Over a wonderful bottle of 2000 Rousseau, I recently spent an evening talking about the embattled Governor of South Carolina. Evidently, he is considered a hero by many in France for following his heart or at least being torn about what to do. This honestly and tension is unusual for an American. (Until I had heard this perspective, I tended to focus solely on his hypocrisy.)
Winemakers often face a similar dilemma. Last year, the LA Times ran an article about a famous winemaker who, according to the writer, had tried to make wines for a very famous critic and himself and got lost in the process. You can read the article here – http://shar.es/94HL. (N.B. The winemaker claims to have been misquoted.) More recently, Eric Asimov wrote about one of my favorite wineries in Spain, López de Heredia, who has stuck to their tradition and not tried to follow two masters. In the article, Mr. Asimov quotes another wineries sales director:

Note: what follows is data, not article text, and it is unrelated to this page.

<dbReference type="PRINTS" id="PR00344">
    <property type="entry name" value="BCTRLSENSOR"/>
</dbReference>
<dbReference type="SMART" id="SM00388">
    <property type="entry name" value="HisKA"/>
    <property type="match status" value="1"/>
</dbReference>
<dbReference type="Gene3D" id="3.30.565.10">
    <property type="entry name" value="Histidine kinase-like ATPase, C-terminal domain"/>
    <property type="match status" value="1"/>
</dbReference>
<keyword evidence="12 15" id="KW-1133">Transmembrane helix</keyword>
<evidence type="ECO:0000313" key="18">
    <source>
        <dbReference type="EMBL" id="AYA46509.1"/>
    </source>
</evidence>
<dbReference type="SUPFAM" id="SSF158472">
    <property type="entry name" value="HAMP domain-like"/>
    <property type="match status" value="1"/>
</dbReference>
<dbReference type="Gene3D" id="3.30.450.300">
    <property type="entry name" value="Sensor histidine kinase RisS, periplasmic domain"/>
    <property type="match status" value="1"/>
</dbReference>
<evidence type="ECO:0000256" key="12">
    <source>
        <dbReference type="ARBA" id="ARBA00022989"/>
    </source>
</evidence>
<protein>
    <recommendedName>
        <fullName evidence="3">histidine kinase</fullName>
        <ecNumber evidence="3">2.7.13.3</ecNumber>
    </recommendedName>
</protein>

“Our technical director is very keen to protect the Marqués de Riscal identity, which I understand, but business is business,” the commercial director, Javier Ybañez Creus, told me. http://www.nytimes.com/2009/08/12/dining/12pour.html?pagewanted=3&ref=dining
In both cases, a desire for commercial success caused something to be lost.
Being small, we are lucky that our friends support us and we are able to follow our hearts. We do this with our Chardonnay – using Ver Jus and making something unique to us. We also do this with our Syrahs – bucking the trends and doing what we want. I hope we are able to stay true to our hearts and continue our no compromise wine making….